The revolt of Ukrainian peasants
is on In full fury, official State De
partment' cablegrams' announced to
day. The peasants are burning the
woods, destroying the crops, refusing
to give Up agricultural Implements,
and German expeditions have been
sent to disarm them sometimes
using artillery to do It.
Other messages told of a plan of
the Itusslan Sailors' Congress plan
to wreck the Illack sea fleet; of the
adjournment of Soviet Ukraine peace
negotiations, and ot the signing of a
peace treaty with Finland
Concerning the Soviet Ukraine ne
gotiations.' one message said that the
Ukrainian delegation nad demanded
the wlthlrawal of Soviet troops; ces
sation of military operations; repa
triation of all Ukrainian citizens,
restoration of their property; return
of railway material, and agreement
that the Ukraine supervise execution
of these terms.
The soviet delegates accepted in
principle but suggested cessation of
hostilities before an armistice actu
ally was signed.
This was rejected by the TJkralnaln
delegates, so Jbe negotiations were
LOST AND FOUND
NEW ENGLAND hp dog. Trlth botibrd
Ull. female Reward for return to SOS N
st sic. Pbone Wert U3S. i-J
BOSTON BULI Strayed from Wll nth st.
nw , l,rown. with white breast and feet.
tag No. nd. Phono Col. i)0S. recelre reward.
BOSTON BULL Tlrlndle female. Center
Market: taf No M Reward f returned to
GBORGK F. PTLES. VSa Good Hop rd..
Anacoetl Phone Lincoln 9S5 1-1
POCKKTUOOK At 3len Echo, containing;
111 Reward If returned to SO 1st st. N. W.
(Continued on CUurijled Pagtt.)
N FURY AS
FOE USES BIG GUNS
5P,QPP Airplanes, Dipping
Pynamjte Eyery Day, Would
Wm the Wr FpF ike Allie?
Official dispatches to the State Deportment today, the
ce of whichx was not revealed, stated that the effect o( the
acnal bombardment of German towns" and cities by the en
tente aviators was having a very marked -effect on the German
Principal Figures in English
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The top picture, of Mra Keppel. !s from & portrait by Ellis Roberts.
MRS. GEORGE ivEPPEL (above) AND MAUD ALLAN.
INDIANArOLIS. June 1. The con
dition of Charlr-i W Fairbanks, for
mer Vice President, was reported very
grave today He Is extremely weak
and !n a critical condition.
WTIITC JUM'IIUR SPRINGS. W. VA.
Th. Rreenbrler. Ijronean plan. Wonderful
euratlre waters. Over-debt from Washington.
SROWS VERY WEAK
1, Jtr -
a llbdl 'suit by
is said to
plot to coerce
bv threats bf
EDGE OF THRONE
X.ONDON1. June 1. London's vice
cult scandal, which grew out of the
libel 'suit or Jtaud Allan, the American
dancer, against Mr. Pe'mberton-BIH-ing,
because of alleged slanderous
publications In his newspaper the
(Continued on rage 0, Column 8.)
VICE CULT CASE
tQosing Wall Street Fna.1Tr T1
.stilt-tin -jit" . "
$y PRICES? P. ORR,
.International New Service Staff Correspondent.
PRI. June 1 Te Germans fyqng te j$ies on
the .left flank o the Aisne-Mame .battleront hae bei
thrown back upon the .Crise river and the French have re
taken Chacnse and Vierzy, south of Soissons, -by ?T series
of powerful counter attacks, the jFrench .war office an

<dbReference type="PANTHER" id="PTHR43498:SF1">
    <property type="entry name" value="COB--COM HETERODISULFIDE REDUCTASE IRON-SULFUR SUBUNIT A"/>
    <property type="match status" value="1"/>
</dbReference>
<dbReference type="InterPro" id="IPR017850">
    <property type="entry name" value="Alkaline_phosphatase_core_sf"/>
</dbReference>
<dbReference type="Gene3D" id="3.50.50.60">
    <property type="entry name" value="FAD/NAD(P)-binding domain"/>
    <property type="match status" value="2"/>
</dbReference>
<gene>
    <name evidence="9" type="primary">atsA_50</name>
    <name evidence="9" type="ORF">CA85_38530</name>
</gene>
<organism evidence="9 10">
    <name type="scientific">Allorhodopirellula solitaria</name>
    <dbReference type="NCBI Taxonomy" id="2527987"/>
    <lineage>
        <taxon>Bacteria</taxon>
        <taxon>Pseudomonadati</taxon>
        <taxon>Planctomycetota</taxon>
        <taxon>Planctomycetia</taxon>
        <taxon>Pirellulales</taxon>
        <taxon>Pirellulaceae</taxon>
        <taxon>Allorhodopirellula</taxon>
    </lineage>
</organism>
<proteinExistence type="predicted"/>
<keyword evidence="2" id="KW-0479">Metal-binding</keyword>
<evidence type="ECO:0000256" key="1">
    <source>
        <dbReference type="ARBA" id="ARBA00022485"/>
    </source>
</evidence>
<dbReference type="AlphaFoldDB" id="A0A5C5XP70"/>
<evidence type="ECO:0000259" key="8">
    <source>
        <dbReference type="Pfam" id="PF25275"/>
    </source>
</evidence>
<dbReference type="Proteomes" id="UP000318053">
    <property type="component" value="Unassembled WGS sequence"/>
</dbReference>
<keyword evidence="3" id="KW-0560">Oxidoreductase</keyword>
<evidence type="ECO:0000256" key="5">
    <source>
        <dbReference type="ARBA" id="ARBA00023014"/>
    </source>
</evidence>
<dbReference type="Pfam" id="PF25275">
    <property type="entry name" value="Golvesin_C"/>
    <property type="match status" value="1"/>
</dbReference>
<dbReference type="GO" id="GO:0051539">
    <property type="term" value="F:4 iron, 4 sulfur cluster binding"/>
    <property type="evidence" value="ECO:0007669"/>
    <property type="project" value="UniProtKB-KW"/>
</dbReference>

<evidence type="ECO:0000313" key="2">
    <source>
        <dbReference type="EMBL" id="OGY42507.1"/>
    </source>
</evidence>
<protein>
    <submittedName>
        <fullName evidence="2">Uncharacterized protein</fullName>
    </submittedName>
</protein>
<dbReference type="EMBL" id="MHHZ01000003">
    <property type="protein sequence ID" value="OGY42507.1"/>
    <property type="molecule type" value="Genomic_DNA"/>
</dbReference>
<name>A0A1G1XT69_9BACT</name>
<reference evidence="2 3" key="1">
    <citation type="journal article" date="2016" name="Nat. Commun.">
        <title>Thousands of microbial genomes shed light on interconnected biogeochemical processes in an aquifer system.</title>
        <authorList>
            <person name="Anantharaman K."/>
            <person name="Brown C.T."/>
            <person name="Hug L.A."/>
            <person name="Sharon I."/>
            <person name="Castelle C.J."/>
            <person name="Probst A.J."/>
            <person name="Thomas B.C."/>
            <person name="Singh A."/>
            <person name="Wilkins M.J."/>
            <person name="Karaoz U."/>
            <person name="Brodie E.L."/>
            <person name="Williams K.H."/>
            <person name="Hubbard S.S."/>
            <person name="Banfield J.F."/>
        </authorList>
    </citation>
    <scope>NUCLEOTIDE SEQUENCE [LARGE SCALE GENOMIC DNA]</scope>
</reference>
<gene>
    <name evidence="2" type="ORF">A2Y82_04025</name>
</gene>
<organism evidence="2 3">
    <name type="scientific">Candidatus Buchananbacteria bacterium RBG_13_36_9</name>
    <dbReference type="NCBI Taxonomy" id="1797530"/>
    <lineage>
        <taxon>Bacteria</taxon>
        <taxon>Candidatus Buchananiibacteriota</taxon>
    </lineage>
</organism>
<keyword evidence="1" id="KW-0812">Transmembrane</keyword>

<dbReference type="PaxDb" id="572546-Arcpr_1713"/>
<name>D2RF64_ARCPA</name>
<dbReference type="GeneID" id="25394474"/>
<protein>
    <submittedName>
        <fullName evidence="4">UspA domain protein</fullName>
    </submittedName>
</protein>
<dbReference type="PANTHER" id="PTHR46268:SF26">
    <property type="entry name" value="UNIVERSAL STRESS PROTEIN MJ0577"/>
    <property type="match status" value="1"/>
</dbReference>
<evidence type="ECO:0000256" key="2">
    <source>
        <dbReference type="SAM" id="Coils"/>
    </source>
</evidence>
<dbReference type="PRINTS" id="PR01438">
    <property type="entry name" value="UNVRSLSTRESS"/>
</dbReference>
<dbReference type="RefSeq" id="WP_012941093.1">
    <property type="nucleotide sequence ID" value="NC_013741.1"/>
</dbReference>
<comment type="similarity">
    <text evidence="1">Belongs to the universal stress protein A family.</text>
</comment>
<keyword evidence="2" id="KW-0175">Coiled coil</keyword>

The French captured several hundred prisoners.
The .Germans -have failed to extend southward their
gin on the Mame. All efforts to fpce 4a 93stnig ver?
The Germans .now hold a front of about thirteen
miles on ihe northern bank of the tylarne, heeerf ee
neufl and ,Cha,teau Thierry.
The British an French still lpjd Rhehns.
"The German attack continue! vesterdav evening
id last, niht," the slafem'eht af .'Ot wsa most cn the
ont from 5oiasQrt5ao.Chafu-Thierryi S "
"On the Chaudin-Viezv-
tacking energeticafly, hurled
..Jl Y-.. X..J' h.a a
wo jouuujcu at. uiat um, aimiig grouna everywners
and taking several hundred prisoners. """ ' "'
'South of Sbissons, 4he Germans were hurled hack
on the Crise, Chaudin and Viezy were taken and retaken,
and were finally kept by the French, AfWl&"!crcest
"In the Chouy fleuilly St. Front ijsgion .a ljerce bas
is under way. The French broke up Jthe JGerman itacb
and maintained their lines. " '
Local Engagements Won
By British, Haig gggprfs
LONDON, June 1. Local fighting in the Picarrlyeoj
tor, resulting in advantages to the'British, ytas jiported by
Field Marshal Haig today.
"A hostile raid was repulsed .east of Viller-Breton-neux,"
the statement said.
"Local fighting in Ayelny wood and north of Albert
resnlted to our advantage: "We took" a few prisoners..'1
''There was hostile artillery fire early this morning in
the Villers-Bretonneus and Hetraterne sectors. South nd
west of Lens and in .the neighborhood of Givenchy Jthera
was active cannonading last night."
Battle Rages on 75rMile
Line From Nog on to Uheims
LONDON, June 1. The battle in the south was
progressing over a "seventy-five mile line from N.oyon io
Eheims, combining the entire Aisne front with nearly half
the southern portion of the Picardy front, when last night's
communiques were issued.
In the center, the Germans had reached the northern
bank of the Marne, representing a maximum penetration
of twenty-eight miles. The night communique of tije
French war office says the Marne had been reached "by
weak German forces" between Charteves and Jaulgonne, a
(Continued on Page Two, Column Ppur.)
gfo(gf TWg &BP3
line ihe Frencft mrmf av
hack the German mass that
' ii- -I.' 1
. . ,